Looking forward to being a part of one of the greatest industries working along side people that have a passion to make this industry better than ever. See you all at the next meeting. In the meantime if anyone would like to talk or bounce ideas off each other just give a call. Thanks again Tom and Gary-KEEP THE MOMENTUM GOING!!!

Steven Snyder said...

Some thoughts after having had the opportunity to sit in on the Modular Builder Round Table last week in Lewisburg, PA. First, I have to say that the partnership that has developed between Mod-Coach and the Modular Home Builders Association really serves the industry well. In an industry where historically, multiple organizations have competed to call themselves the “voice” of the modular industry, it is good to see these two entities work together for what can only be the benefit of the industry. Together, I believe you really do represent the “voice” of the modular industry. Gary Fleisher and Tom Hardiman are to be commended for the work they are doing.

It is also good to see a dialogue develop among modular builders. Historically, modular builders really did not have a forum to meet and discuss issue affecting their segment of the modular process or a voice in how the industry represented itself. That is obviously changing. As I mentioned at the meeting, I believe it would be beneficial to include modular installers in this effort as well.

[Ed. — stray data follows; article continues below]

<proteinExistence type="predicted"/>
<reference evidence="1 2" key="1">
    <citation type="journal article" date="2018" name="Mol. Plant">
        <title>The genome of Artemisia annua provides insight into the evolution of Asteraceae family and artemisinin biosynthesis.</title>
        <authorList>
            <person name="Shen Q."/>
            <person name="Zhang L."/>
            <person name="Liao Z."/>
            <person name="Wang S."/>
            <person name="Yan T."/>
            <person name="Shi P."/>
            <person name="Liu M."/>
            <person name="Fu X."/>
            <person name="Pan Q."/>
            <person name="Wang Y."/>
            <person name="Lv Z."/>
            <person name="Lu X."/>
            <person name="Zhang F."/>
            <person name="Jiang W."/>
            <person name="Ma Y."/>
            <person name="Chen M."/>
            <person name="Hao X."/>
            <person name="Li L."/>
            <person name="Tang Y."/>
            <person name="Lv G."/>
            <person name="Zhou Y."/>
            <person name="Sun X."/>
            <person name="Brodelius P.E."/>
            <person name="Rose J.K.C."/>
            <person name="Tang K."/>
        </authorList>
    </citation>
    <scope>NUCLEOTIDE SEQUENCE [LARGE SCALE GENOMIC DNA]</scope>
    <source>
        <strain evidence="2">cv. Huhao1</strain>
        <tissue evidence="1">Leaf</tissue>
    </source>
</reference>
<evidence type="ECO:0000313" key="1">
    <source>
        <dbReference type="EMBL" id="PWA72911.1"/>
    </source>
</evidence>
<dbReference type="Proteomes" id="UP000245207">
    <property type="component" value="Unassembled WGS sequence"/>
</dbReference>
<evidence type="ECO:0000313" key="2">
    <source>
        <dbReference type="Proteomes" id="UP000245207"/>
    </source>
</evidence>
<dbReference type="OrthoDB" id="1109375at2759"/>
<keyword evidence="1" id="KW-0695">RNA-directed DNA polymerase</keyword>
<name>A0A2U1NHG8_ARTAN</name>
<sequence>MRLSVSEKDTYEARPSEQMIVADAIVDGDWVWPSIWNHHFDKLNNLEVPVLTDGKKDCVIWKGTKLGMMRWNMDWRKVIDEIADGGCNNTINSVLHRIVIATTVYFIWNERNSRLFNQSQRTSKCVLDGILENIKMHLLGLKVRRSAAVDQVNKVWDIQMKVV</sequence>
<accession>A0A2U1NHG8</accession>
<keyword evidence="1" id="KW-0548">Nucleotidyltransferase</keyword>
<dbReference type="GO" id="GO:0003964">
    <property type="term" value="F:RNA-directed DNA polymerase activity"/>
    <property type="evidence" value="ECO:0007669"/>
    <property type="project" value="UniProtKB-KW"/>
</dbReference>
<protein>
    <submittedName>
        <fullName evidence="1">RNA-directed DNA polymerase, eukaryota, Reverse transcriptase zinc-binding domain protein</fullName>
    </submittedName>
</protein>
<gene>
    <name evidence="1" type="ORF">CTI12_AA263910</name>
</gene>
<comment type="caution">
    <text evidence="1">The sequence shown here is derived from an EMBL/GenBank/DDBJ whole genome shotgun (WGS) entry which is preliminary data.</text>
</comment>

Finally, I wanted to reiterate my offer to meet, in person or by telephone to discuss any legal issues or concerns you may have affecting your individual business. Very often, a little time sent before you have a legal problem can save you a lot of money should a legal problem develop down the road. Specifically, I have worked with both builders and manufacturers in reviewing their contracts, reviewing their handling of sales and use tax for the states, preparation of mechanics liens in the event one or another party does not get paid, employment issues and pretty much any business legal issue that might arise. To discuss any of these issues please feel free to give me a call:

Steven R. Snyder
635 Glenbrook Drive
Harrisburg, PA 17110
(717) 975-7799
stevenrsnyderesq@gmail.com